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U.S. counterintel hub warns of foreign threats to emerging technologies

The National Counterintelligence and Security Center on Friday warned that China’s goals in certain key emerging technologies could give Beijing an advantage over the U.S. and its security interests.

In a new paper, the branch of the Office of the Director of National Intelligence, said that China "has a goal of achieving leadership in various emerging technology fields by 2030." It notes the country is also the “primary strategic competitor to the United States because it has a well resourced and comprehensive strategy to acquire and use technology to advance its national goals."

The NCSC said that while technologies like quantum computing, biotechnology, semiconductors and artificial intelligence can be "beneficial" they "warrant extra attention" by the private sector and others due to “their implications for security."

The warning marks the latest attempt by the Biden administration to educate the private sector and the public about the risks of working with China — which senior officials, such as CIA Director Bill Burns, have said is the greatest strategic threat to the U.S.

The new document notes that Russia is "increasingly looking to talent recruitment" and other methods to notch advancements in emerging technologies, however “resource constraints" have forced Moscow to focus more on "indigenous" efforts.

The paper details the threats posed to various sectors, beyond the hacking of American intellectual property that Beijing has long been known for.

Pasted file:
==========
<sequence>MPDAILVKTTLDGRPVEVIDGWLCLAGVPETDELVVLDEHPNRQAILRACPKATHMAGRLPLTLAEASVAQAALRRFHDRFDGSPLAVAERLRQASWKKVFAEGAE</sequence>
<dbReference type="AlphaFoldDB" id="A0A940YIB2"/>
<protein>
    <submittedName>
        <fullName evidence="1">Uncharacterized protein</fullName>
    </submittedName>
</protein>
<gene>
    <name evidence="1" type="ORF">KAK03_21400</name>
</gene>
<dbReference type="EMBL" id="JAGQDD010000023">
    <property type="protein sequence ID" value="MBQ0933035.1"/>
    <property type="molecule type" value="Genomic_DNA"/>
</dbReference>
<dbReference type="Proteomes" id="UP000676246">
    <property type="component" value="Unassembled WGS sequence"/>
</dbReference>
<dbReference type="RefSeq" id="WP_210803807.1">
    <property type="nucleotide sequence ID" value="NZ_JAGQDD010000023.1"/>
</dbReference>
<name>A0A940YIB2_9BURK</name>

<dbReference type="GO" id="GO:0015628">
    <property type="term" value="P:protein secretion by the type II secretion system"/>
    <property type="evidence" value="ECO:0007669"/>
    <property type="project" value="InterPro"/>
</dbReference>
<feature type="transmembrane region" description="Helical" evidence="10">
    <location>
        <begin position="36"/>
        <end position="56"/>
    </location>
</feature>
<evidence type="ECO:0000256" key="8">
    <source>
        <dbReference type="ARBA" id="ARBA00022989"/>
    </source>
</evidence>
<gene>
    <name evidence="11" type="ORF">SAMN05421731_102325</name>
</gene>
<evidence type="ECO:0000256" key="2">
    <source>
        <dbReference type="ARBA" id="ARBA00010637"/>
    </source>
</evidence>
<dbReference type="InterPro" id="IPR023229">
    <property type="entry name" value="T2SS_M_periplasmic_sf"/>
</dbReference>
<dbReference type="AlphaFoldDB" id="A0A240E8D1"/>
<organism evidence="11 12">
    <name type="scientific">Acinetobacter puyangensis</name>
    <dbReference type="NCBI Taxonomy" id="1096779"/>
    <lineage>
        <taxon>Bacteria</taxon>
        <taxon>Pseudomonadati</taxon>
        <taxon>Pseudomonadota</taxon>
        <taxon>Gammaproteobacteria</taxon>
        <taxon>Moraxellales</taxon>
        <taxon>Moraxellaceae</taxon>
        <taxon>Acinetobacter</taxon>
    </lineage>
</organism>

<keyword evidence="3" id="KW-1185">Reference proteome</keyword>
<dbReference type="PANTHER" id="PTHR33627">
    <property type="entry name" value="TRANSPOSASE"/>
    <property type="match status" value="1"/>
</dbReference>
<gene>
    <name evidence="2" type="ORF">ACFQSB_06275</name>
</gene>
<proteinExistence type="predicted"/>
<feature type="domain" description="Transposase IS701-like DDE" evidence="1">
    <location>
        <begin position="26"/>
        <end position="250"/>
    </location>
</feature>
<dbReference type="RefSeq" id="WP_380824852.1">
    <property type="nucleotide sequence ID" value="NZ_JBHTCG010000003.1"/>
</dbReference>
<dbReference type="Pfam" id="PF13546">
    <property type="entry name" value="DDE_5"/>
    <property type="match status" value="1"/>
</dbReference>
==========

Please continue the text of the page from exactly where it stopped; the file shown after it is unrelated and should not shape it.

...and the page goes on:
For instance, biotechnology "can be misused to create virulent pathogens that can target
our food supply or even the human population."

"Genomic technology used to design disease therapies tailored to an individual also can be used to identify genetic vulnerabilities in a population," it adds. "Large genetic databases that allow people’s ancestry to be revealed and crimes to be solved also can be misused for surveillance and societal repression."

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Martin Matishak

Martin Matishak

is the senior cybersecurity reporter for The Record. Prior to joining Recorded Future News in 2021, he spent more than five years at Politico, where he covered digital and national security developments across Capitol Hill, the Pentagon and the U.S. intelligence community. He previously was a reporter at The Hill, National Journal Group and Inside Washington Publishers.